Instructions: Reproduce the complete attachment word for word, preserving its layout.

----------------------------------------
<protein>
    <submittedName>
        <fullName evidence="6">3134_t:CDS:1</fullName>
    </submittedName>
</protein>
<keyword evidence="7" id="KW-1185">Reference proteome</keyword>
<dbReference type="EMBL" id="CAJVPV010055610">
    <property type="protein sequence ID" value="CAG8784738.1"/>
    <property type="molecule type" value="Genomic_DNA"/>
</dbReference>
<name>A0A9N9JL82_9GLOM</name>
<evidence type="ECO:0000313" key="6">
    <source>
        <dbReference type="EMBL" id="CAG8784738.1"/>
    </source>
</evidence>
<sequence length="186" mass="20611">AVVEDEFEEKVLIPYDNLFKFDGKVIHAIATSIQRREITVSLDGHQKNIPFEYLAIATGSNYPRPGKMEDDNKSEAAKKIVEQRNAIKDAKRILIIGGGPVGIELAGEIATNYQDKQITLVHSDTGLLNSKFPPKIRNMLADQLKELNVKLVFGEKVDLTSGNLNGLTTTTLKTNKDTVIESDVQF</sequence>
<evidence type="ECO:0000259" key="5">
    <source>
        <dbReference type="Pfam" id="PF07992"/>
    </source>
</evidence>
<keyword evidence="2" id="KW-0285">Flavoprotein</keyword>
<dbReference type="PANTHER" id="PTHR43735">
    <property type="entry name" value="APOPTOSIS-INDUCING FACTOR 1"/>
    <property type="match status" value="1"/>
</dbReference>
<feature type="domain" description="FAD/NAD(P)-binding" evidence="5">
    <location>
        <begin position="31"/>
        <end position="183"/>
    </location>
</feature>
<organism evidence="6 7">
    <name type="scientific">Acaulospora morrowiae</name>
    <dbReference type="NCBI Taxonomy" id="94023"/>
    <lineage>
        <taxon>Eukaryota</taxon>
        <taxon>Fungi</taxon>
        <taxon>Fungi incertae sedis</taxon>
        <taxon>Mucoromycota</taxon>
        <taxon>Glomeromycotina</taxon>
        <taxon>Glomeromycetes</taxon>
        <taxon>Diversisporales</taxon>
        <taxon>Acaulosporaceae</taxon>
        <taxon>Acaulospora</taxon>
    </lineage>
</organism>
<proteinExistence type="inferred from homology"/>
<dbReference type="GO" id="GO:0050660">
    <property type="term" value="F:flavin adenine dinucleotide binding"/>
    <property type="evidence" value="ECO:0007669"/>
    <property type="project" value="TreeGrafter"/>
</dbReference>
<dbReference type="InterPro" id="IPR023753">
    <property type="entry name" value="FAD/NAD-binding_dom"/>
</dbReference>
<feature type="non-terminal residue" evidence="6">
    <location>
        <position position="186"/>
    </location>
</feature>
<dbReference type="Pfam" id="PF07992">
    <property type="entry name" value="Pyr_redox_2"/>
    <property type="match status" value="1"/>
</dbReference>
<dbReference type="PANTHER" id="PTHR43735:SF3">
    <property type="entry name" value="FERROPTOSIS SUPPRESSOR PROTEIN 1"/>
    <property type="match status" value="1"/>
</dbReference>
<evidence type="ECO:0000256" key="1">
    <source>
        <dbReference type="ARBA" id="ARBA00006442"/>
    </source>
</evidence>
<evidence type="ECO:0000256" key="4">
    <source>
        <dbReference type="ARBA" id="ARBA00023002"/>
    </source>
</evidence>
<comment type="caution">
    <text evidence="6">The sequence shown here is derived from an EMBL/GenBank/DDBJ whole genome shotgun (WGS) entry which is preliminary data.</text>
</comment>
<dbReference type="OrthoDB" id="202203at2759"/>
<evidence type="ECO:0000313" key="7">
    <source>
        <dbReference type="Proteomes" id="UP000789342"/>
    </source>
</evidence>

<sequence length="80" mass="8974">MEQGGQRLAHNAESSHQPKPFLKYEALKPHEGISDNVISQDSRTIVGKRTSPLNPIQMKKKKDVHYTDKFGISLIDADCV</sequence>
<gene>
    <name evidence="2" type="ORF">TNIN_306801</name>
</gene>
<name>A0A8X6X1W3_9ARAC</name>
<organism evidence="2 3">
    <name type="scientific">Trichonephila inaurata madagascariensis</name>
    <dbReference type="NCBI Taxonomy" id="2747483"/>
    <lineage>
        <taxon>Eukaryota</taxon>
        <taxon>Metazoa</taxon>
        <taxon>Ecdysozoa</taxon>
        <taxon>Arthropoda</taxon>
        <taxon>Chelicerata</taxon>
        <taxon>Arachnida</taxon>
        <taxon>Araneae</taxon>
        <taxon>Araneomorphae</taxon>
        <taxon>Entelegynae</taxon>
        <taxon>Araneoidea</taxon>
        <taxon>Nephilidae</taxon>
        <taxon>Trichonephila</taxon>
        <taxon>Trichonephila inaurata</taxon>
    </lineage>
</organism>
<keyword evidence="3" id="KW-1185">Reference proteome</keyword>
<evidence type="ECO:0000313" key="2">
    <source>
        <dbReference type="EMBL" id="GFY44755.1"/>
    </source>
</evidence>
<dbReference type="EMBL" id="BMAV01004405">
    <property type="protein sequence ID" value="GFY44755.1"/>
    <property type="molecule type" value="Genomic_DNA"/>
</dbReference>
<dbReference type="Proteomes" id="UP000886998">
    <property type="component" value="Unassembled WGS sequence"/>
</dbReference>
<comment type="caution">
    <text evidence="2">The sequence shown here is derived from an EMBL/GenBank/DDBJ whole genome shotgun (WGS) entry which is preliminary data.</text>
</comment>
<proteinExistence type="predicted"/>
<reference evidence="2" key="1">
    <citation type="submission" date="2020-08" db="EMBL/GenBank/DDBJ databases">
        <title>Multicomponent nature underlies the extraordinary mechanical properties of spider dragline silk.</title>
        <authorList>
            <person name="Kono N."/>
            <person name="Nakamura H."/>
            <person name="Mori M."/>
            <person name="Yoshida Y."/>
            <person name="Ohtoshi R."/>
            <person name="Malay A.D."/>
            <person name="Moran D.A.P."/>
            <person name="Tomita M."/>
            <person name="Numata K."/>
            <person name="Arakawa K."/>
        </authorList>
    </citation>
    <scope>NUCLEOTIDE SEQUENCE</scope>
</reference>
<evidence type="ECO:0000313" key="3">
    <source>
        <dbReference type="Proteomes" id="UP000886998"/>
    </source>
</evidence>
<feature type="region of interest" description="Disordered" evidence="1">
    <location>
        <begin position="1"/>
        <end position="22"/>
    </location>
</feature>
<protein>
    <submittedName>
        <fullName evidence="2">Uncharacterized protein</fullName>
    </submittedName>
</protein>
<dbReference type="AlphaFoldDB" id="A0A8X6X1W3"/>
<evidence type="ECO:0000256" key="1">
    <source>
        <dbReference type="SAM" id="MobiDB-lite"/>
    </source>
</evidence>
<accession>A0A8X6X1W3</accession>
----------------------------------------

<protein>
    <submittedName>
        <fullName evidence="6">3134_t:CDS:1</fullName>
    </submittedName>
</protein>
<keyword evidence="7" id="KW-1185">Reference proteome</keyword>
<dbReference type="EMBL" id="CAJVPV010055610">
    <property type="protein sequence ID" value="CAG8784738.1"/>
    <property type="molecule type" value="Genomic_DNA"/>
</dbReference>
<name>A0A9N9JL82_9GLOM</name>
<evidence type="ECO:0000313" key="6">
    <source>
        <dbReference type="EMBL" id="CAG8784738.1"/>
    </source>
</evidence>
<sequence length="186" mass="20611">AVVEDEFEEKVLIPYDNLFKFDGKVIHAIATSIQRREITVSLDGHQKNIPFEYLAIATGSNYPRPGKMEDDNKSEAAKKIVEQRNAIKDAKRILIIGGGPVGIELAGEIATNYQDKQITLVHSDTGLLNSKFPPKIRNMLADQLKELNVKLVFGEKVDLTSGNLNGLTTTTLKTNKDTVIESDVQF</sequence>
<evidence type="ECO:0000259" key="5">
    <source>
        <dbReference type="Pfam" id="PF07992"/>
    </source>
</evidence>
<keyword evidence="2" id="KW-0285">Flavoprotein</keyword>
<dbReference type="PANTHER" id="PTHR43735">
    <property type="entry name" value="APOPTOSIS-INDUCING FACTOR 1"/>
    <property type="match status" value="1"/>
</dbReference>
<feature type="domain" description="FAD/NAD(P)-binding" evidence="5">
    <location>
        <begin position="31"/>
        <end position="183"/>
    </location>
</feature>
<organism evidence="6 7">
    <name type="scientific">Acaulospora morrowiae</name>
    <dbReference type="NCBI Taxonomy" id="94023"/>
    <lineage>
        <taxon>Eukaryota</taxon>
        <taxon>Fungi</taxon>
        <taxon>Fungi incertae sedis</taxon>
        <taxon>Mucoromycota</taxon>
        <taxon>Glomeromycotina</taxon>
        <taxon>Glomeromycetes</taxon>
        <taxon>Diversisporales</taxon>
        <taxon>Acaulosporaceae</taxon>
        <taxon>Acaulospora</taxon>
    </lineage>
</organism>
<proteinExistence type="inferred from homology"/>
<dbReference type="GO" id="GO:0050660">
    <property type="term" value="F:flavin adenine dinucleotide binding"/>
    <property type="evidence" value="ECO:0007669"/>
    <property type="project" value="TreeGrafter"/>
</dbReference>
<dbReference type="InterPro" id="IPR023753">
    <property type="entry name" value="FAD/NAD-binding_dom"/>
</dbReference>
<feature type="non-terminal residue" evidence="6">
    <location>
        <position position="186"/>
    </location>
</feature>
<dbReference type="Pfam" id="PF07992">
    <property type="entry name" value="Pyr_redox_2"/>
    <property type="match status" value="1"/>
</dbReference>
<dbReference type="PANTHER" id="PTHR43735:SF3">
    <property type="entry name" value="FERROPTOSIS SUPPRESSOR PROTEIN 1"/>
    <property type="match status" value="1"/>
</dbReference>
<evidence type="ECO:0000256" key="1">
    <source>
        <dbReference type="ARBA" id="ARBA00006442"/>
    </source>
</evidence>
<evidence type="ECO:0000256" key="4">
    <source>
        <dbReference type="ARBA" id="ARBA00023002"/>
    </source>
</evidence>
<comment type="caution">
    <text evidence="6">The sequence shown here is derived from an EMBL/GenBank/DDBJ whole genome shotgun (WGS) entry which is preliminary data.</text>
</comment>
<dbReference type="OrthoDB" id="202203at2759"/>
<evidence type="ECO:0000313" key="7">
    <source>
        <dbReference type="Proteomes" id="UP000789342"/>
    </source>
</evidence>

<sequence length="80" mass="8974">MEQGGQRLAHNAESSHQPKPFLKYEALKPHEGISDNVISQDSRTIVGKRTSPLNPIQMKKKKDVHYTDKFGISLIDADCV</sequence>
<gene>
    <name evidence="2" type="ORF">TNIN_306801</name>
</gene>
<name>A0A8X6X1W3_9ARAC</name>
<organism evidence="2 3">
    <name type="scientific">Trichonephila inaurata madagascariensis</name>
    <dbReference type="NCBI Taxonomy" id="2747483"/>
    <lineage>
        <taxon>Eukaryota</taxon>
        <taxon>Metazoa</taxon>
        <taxon>Ecdysozoa</taxon>
        <taxon>Arthropoda</taxon>
        <taxon>Chelicerata</taxon>
        <taxon>Arachnida</taxon>
        <taxon>Araneae</taxon>
        <taxon>Araneomorphae</taxon>
        <taxon>Entelegynae</taxon>
        <taxon>Araneoidea</taxon>
        <taxon>Nephilidae</taxon>
        <taxon>Trichonephila</taxon>
        <taxon>Trichonephila inaurata</taxon>
    </lineage>
</organism>
<keyword evidence="3" id="KW-1185">Reference proteome</keyword>
<evidence type="ECO:0000313" key="2">
    <source>
        <dbReference type="EMBL" id="GFY44755.1"/>
    </source>
</evidence>
<dbReference type="EMBL" id="BMAV01004405">
    <property type="protein sequence ID" value="GFY44755.1"/>
    <property type="molecule type" value="Genomic_DNA"/>
</dbReference>
<dbReference type="Proteomes" id="UP000886998">
    <property type="component" value="Unassembled WGS sequence"/>
</dbReference>
<comment type="caution">
    <text evidence="2">The sequence shown here is derived from an EMBL/GenBank/DDBJ whole genome shotgun (WGS) entry which is preliminary data.</text>
</comment>
<proteinExistence type="predicted"/>
<reference evidence="2" key="1">
    <citation type="submission" date="2020-08" db="EMBL/GenBank/DDBJ databases">
        <title>Multicomponent nature underlies the extraordinary mechanical properties of spider dragline silk.</title>
        <authorList>
            <person name="Kono N."/>
            <person name="Nakamura H."/>
            <person name="Mori M."/>
            <person name="Yoshida Y."/>
            <person name="Ohtoshi R."/>
            <person name="Malay A.D."/>
            <person name="Moran D.A.P."/>
            <person name="Tomita M."/>
            <person name="Numata K."/>
            <person name="Arakawa K."/>
        </authorList>
    </citation>
    <scope>NUCLEOTIDE SEQUENCE</scope>
</reference>
<evidence type="ECO:0000313" key="3">
    <source>
        <dbReference type="Proteomes" id="UP000886998"/>
    </source>
</evidence>
<feature type="region of interest" description="Disordered" evidence="1">
    <location>
        <begin position="1"/>
        <end position="22"/>
    </location>
</feature>
<protein>
    <submittedName>
        <fullName evidence="2">Uncharacterized protein</fullName>
    </submittedName>
</protein>
<dbReference type="AlphaFoldDB" id="A0A8X6X1W3"/>
<evidence type="ECO:0000256" key="1">
    <source>
        <dbReference type="SAM" id="MobiDB-lite"/>
    </source>
</evidence>
<accession>A0A8X6X1W3</accession>